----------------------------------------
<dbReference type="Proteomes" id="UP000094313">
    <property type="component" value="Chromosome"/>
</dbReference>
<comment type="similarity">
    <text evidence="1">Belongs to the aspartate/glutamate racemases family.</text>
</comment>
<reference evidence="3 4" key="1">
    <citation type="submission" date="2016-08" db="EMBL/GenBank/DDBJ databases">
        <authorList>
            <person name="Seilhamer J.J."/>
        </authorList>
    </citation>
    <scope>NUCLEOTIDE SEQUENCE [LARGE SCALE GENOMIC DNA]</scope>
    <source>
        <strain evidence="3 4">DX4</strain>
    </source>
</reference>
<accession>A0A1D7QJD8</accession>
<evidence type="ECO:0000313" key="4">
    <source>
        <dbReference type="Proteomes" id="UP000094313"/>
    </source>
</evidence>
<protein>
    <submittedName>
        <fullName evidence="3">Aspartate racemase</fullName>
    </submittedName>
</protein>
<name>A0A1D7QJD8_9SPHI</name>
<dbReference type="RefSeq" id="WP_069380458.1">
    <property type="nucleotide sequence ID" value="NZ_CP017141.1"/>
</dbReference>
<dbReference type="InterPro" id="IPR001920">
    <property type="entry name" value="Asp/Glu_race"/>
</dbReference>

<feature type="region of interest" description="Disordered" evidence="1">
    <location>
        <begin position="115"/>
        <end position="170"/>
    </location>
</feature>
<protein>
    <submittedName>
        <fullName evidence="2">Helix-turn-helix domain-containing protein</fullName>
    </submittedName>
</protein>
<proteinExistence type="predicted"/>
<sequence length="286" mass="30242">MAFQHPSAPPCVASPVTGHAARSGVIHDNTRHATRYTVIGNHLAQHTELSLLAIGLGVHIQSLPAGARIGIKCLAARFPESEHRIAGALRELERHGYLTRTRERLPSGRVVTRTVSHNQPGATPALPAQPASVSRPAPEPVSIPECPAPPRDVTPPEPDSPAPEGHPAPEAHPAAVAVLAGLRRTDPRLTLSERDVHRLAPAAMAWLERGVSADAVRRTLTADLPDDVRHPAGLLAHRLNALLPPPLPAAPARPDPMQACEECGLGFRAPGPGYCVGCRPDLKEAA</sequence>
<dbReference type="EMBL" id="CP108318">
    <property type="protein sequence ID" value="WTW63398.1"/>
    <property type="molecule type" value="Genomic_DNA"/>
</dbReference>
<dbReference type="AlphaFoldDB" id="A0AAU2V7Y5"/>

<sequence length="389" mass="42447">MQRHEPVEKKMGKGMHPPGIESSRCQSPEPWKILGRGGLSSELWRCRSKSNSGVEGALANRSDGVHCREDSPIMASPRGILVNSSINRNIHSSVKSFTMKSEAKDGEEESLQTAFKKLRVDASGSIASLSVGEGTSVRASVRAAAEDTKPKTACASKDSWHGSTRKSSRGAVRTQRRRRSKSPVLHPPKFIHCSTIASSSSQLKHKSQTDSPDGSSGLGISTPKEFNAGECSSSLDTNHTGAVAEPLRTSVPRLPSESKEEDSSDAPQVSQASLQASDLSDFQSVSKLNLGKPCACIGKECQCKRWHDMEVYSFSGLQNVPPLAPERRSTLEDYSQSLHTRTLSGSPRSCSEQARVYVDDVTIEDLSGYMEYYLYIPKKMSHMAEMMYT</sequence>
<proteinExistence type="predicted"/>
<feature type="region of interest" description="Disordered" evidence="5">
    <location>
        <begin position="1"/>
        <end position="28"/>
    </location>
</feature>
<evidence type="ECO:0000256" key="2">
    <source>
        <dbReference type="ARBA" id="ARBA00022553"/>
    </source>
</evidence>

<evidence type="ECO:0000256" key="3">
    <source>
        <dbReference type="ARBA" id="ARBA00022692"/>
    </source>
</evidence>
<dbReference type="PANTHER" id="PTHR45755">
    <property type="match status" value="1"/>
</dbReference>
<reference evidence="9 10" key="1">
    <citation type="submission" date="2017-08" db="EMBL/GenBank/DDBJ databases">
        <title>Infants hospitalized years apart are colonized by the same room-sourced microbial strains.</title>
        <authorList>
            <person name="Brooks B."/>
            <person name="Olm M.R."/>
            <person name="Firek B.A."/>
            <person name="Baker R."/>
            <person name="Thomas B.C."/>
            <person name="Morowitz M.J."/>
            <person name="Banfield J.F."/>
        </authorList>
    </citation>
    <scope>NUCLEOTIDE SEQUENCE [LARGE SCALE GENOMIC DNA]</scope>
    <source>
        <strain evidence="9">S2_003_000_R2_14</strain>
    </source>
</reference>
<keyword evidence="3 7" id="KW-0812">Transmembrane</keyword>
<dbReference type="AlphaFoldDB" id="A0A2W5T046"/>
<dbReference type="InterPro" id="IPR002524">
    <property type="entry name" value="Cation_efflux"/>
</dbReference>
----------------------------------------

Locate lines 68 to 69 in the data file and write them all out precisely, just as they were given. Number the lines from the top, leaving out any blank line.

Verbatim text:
    <source>
        <dbReference type="ARBA" id="ARBA00022692"/>